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Thu Apr 24 08:50:59 SAST 2014

I have nothing to fear, says Mamabolo

SBU MJIKELISO | 20 June, 2012 10:150 Comments
2012 Comrades Marathon
Ludwick Mamabolo wins the mens race during the 2012 Comrades Marathon on June 03, 2012 in South Africa

COMRADES Marathon winner Ludwick Mamabolo maintained his innocence yesterday following the shock revelation that he used a banned substance to win the gruelling 89km race.

South African Institute for Drug-Free Sport CEO Khalid Galant confirmed that Mamabolo tested positive for the banned stimulant methylhexaneamine.

Galant said stimulants such as methylhexaneamine gave the athlete a heightened sense of awareness, energy and euphoria and could mask fatigue levels in a race such as the Comrades.

It is the same substance that landed Springbok rugby stars Chiliboy Ralepelle and Bjorn Basson in trouble in 2010.

If found guilty, the 35-year-old could be stripped of his title, lose the R300000 prize money and face a sanction ranging from a warning up to a two-year ban.

"I didn't take any banned substances," Mamabolo said.

"The stuff that I use is what I have normally used throughout the years I have been running Comrades.

"I am confident that I will be found not guilty."

The institute will set a hearing date for an independent tribunal to preside over the charge against Mamabolo, where the athlete will be able to state his case, Galant said.

"Methylhexaneamine has been one of those ubiquitous substances that some athletes have been testing positive for over the last two years.

"It is starting to become [prevalent] in sports supplements and certain energy drinks."

Mamabolo, who finished the race in a time of 5:31:03, will have the option to have his B-sample tested to ascertain a confirmation of his A-sample result.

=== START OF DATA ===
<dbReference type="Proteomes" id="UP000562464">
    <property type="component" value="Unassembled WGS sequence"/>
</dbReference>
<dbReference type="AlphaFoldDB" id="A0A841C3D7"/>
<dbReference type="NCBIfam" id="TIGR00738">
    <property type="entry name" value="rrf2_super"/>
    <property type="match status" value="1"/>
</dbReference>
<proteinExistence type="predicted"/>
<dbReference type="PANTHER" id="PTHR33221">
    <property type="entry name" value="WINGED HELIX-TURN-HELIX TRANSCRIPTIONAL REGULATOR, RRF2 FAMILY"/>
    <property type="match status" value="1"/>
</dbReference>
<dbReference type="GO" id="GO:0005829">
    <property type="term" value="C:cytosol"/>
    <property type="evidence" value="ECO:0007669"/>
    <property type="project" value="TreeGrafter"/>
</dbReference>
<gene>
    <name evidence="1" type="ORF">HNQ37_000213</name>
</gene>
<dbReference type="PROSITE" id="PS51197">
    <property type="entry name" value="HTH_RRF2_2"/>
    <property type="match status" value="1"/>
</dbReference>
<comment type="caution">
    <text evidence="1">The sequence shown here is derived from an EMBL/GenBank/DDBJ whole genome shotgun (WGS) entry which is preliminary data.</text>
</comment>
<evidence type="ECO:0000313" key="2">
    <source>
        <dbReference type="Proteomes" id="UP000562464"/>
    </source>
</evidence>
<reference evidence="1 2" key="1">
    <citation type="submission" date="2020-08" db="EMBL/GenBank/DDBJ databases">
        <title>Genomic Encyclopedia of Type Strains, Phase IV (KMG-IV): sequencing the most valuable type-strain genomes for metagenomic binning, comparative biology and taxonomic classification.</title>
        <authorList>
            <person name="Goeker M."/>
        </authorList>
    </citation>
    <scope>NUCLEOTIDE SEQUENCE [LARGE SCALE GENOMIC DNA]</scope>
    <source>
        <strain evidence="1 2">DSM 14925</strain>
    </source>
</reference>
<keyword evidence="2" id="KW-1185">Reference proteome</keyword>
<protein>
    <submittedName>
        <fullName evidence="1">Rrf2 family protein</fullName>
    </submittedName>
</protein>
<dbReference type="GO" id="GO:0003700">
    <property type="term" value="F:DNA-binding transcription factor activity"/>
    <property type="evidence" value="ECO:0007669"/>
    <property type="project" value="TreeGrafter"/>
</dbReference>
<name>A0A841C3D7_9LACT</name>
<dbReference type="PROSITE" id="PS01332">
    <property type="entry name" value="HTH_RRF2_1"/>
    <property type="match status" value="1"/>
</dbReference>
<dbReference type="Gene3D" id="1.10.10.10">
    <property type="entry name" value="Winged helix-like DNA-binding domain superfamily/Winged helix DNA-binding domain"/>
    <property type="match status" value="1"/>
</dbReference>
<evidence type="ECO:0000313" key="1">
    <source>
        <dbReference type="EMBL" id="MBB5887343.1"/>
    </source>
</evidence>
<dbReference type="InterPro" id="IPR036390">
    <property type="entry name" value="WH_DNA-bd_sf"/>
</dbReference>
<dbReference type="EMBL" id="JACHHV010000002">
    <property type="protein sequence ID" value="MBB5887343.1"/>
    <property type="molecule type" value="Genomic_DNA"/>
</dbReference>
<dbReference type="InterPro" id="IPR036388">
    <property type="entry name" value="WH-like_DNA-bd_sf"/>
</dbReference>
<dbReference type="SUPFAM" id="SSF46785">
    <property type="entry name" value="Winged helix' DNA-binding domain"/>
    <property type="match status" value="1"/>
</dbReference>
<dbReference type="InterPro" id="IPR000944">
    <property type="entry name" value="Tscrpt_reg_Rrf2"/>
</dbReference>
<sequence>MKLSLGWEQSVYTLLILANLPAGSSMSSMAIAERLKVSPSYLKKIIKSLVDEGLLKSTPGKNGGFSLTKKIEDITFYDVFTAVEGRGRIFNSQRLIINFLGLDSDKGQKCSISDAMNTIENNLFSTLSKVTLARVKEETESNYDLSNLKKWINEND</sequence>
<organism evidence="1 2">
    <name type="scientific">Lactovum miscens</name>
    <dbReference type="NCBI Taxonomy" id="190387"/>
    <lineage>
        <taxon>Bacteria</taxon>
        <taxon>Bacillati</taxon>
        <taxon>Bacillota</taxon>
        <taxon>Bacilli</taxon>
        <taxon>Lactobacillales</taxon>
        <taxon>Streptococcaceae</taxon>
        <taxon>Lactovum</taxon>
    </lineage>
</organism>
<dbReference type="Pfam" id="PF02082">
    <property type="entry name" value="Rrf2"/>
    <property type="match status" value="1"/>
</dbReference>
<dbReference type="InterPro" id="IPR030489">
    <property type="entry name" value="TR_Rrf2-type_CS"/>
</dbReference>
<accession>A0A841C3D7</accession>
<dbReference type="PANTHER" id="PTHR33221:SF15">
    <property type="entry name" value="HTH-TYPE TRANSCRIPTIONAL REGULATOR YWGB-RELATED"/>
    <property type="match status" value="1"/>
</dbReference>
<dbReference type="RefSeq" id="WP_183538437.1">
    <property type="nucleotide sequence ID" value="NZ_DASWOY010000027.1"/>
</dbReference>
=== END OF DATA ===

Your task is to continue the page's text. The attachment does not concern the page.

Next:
"The B-sample is a 30ml sample of the original sample of the athlete. The sample is divided into A and B samples at the time of the test being performed.

"The B-sample is only opened at the request of the athlete. He may provide a witness to the opening of the B-sample to ensure that it has not been tampered with."

Mamabolo won the hearts of the nation when he became the first South African to win the ultra-marathon since Sipho Ngomane seven years ago after it had emerged that he had sacrificed three months' pay in order to train for the event.

He was paraded in Polokwane following his historic triumph earlier this month with Limpopo premier Cassel Mathale giving him something "to cover up for the money lost in the three months" that Mamabolo was on unpaid leave.

However, he is now in danger of being the first Comrades winner to test positive for a banned drug since Charl Mattheus in 1992.

Mamabolo said he would prefer to reserve comment as he had yet to be officially charged by the anti-doping organisation.

"I don't have more to say but that I believe in [myself] and I believe that I have done nothing wrong."

However, Galant said the athlete had been informed yesterday morning. Fellow South African Bongmusa Mthembu, who finished second, could be declared the winner.

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I have nothing to fear, says Mamabolo

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